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TEFAF New York Fall 2019 closes to notable sales and successful collaborations
Art Viewing TEFAF New York Fall 2019. Photo:Mark Niedermann.


NEW YORK, NY.- TEFAF New York Fall 2019 ran from November 1st to 5th, with a Preview Day on October 31st, continuing the Fair’s tradition of presenting a diverse variety of art and artifacts from around the world. At no other fair in America are guests able to purchase masterpieces, spanning disciplines and centuries of sculpture, painting, drawing, jewelry, furniture, manuscripts, tribal art, and more. This year, TEFAF New York Fall welcomed a selection of contemporary and modern galleries to the fold, garnering impressive sales and notable clientele throughout its run.

Among the most notable sales of the Fair took place at Lillian Nassau (Booth 320), where an American institution purchased a Unique Iron Fireplace From Laurelton Hall, which was owned and designed by Louis Comfort Tiffany in 1882. Lillian Nassau set aside special pieces all year in order to debut them at TEFAF New York Fall 2019, a strategy that proved successful with sales every day of the Fair across categories.

An impressive number of museums and organizations attended the Fair, including American Federation of Arts; American Friends of the Louvre; Asia Society; Birmingham Museum of Art; Brandywine River Museum of Art; Bruce Museum; Cooper Hewitt; Friends of the Ufizzi; Lowe Art Museum, University of Miami; Smithsonian Design Museum, Guggenheim; Indianapolis Museum of Art; Minneapolis Institute of Arts; MoMA; Museo del Barrio; Museo Nazionale Delle Arti Del XXI Secolo; National Gallery; Neue Galerie; Newark Museum; North Carolina Museum of Art; Philadelphia Museum of Art; Royal Academy of Arts; Rijksmuseum; San Francisco Museum of Modern Art; Speed Art Museum; TATE London; Tel Aviv Museum of Art, American Friends; The Art Table; The Barnes Foundation; The Cleveland Museum of Art; The Frick Collection; The Jewish Museum; The Metropolitan Museum of Art; The New Museum; and Winterthur Museum, Garden & Library, with many initiating discussions and processes to acquire artwork from exhibitors.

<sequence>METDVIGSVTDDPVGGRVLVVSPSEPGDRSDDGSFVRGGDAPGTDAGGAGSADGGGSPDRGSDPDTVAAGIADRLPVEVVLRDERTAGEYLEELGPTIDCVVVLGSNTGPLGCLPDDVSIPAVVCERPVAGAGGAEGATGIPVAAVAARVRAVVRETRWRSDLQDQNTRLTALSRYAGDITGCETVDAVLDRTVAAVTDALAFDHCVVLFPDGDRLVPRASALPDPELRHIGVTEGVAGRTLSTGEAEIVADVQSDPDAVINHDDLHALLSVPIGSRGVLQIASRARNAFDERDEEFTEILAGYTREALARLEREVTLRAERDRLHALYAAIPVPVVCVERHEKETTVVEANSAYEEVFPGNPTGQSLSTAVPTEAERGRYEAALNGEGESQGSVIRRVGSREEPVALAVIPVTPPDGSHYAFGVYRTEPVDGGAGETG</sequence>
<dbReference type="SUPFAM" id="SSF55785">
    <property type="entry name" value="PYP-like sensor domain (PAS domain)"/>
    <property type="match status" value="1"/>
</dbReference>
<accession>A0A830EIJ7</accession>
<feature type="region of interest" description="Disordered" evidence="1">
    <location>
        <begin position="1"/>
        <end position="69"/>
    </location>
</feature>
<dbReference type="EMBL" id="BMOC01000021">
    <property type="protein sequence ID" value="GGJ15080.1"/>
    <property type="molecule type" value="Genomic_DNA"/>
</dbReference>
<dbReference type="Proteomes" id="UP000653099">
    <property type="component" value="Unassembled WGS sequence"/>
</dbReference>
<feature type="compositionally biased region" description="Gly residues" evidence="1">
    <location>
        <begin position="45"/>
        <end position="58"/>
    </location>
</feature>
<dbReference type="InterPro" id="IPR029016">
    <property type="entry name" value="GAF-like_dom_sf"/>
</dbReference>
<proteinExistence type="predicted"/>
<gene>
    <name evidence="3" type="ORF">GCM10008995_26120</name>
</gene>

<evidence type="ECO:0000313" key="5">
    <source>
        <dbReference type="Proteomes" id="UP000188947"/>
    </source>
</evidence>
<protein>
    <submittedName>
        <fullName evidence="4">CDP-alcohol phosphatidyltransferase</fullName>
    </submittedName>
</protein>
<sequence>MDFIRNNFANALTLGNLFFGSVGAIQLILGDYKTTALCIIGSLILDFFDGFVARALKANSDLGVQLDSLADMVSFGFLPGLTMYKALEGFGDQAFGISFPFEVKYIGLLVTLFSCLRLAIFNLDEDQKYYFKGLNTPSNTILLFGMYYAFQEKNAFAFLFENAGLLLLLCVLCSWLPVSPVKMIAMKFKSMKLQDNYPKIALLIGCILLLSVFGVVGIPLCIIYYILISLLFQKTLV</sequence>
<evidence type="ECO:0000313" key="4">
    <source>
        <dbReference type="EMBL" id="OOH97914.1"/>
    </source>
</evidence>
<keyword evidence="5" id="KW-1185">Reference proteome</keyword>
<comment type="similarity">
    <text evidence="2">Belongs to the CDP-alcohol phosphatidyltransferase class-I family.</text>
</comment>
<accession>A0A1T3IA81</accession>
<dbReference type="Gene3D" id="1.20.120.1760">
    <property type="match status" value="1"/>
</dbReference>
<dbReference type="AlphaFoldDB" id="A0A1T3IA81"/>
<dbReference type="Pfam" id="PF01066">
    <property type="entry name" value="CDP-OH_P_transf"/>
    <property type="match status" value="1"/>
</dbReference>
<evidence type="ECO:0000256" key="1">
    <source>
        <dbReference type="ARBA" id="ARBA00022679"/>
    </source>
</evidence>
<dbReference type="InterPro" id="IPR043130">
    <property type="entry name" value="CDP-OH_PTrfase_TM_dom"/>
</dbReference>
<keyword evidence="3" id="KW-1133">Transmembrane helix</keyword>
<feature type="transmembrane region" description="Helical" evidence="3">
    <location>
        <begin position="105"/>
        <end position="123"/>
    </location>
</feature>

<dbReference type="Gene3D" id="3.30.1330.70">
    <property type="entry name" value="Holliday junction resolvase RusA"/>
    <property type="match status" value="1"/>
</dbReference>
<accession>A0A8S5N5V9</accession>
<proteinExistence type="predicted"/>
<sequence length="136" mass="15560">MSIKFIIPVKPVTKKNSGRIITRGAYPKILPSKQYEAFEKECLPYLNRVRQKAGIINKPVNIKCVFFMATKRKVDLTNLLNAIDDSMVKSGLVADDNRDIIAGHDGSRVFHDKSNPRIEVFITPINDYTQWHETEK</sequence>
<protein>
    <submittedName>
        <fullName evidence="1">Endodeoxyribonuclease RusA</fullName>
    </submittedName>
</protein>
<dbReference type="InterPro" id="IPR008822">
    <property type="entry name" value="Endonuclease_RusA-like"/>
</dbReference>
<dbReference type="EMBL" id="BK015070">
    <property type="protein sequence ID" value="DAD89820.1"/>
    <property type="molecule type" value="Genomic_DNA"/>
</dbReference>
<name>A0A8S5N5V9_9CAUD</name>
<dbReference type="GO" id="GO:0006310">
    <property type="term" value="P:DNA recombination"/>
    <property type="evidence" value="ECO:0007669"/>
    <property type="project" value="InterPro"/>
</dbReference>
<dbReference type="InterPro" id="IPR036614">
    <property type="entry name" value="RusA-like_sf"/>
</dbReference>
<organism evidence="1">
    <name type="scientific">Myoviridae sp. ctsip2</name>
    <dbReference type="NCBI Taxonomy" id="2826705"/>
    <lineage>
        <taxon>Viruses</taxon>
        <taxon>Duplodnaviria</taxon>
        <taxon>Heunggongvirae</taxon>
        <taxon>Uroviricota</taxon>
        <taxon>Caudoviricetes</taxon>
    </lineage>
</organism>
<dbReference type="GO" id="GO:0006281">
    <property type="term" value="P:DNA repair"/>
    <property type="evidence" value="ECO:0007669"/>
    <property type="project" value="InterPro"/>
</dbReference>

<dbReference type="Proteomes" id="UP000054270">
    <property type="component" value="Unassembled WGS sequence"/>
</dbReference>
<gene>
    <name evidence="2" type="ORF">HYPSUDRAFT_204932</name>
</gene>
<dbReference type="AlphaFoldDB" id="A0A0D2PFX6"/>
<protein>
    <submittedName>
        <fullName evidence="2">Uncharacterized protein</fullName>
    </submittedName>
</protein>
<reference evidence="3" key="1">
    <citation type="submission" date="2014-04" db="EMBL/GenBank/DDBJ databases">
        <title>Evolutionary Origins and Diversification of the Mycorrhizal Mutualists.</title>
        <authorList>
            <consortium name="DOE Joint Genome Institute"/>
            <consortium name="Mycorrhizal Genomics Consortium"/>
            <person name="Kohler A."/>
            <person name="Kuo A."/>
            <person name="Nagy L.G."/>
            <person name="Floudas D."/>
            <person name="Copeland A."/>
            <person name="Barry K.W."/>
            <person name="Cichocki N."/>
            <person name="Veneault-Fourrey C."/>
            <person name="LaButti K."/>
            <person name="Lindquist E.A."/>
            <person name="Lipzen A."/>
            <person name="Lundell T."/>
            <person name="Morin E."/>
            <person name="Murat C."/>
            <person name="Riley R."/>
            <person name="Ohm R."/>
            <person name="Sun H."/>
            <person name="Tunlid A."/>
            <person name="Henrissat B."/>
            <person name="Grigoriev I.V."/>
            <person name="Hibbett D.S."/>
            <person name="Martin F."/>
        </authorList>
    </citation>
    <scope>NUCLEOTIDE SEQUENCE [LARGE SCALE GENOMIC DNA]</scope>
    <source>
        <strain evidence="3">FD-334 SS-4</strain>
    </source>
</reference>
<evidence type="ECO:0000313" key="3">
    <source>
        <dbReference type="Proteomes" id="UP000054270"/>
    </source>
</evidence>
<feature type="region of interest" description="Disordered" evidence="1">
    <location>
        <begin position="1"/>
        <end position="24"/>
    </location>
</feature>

J. Kugel (Booth 301) received interest from multiple museums and sold works to American and European private clientele. Erik Thomsen (Booth 328), also began conversations with a museum concerning a notable work and sold several lacquer pieces to collectors.

Other Asian art sales included a major Chinese ink painting, Feather of Angel (2019) by Guan Zhi (b. 1970), which sold for $175,000 at Michael Goedhuis (Booth 313).

Jack Kilgore (Booth 358) sold Danish artist Valdemar Henrik Nicolai Irminger’s (1850-1938), Self Portrait (1884), an oil on canvas work, for an asking price of $95,000. The dealers also sold Josef Scharl’s (1896-1954), Sunflowers for an asking price of $155,000.

Galerie Thomas (Booth 308), an internationally leading gallery for German Expressionism and Classical Modern Art, sold a modern brass and phosphorous bronze sculpture by Günter Haese (b. 1924), titled Vor Baku (1984), and Wassily Kandinsky’s (1866-1944) gouache on paper piece, Oui (1937), considered a beautiful example of the artist’s late Parisian work.

A tiny and much-admired gem of a painting, Juana and Isabel de Aragon y Pernstein by Antonio Ricci (1565-1635), was sold by Rob Smeets (Booth 209). This 5.2cm by 9.2cm oil on cardboard dual portrait is a historic example of Elizabethan era attire.

Dutch silver and antique jewels specialists A. Aardewerk (Booth 333) sold A Pair of Rare Dutch Silver Tureens (1765) by well-known silversmith Johannes Schiotling (1730-1799).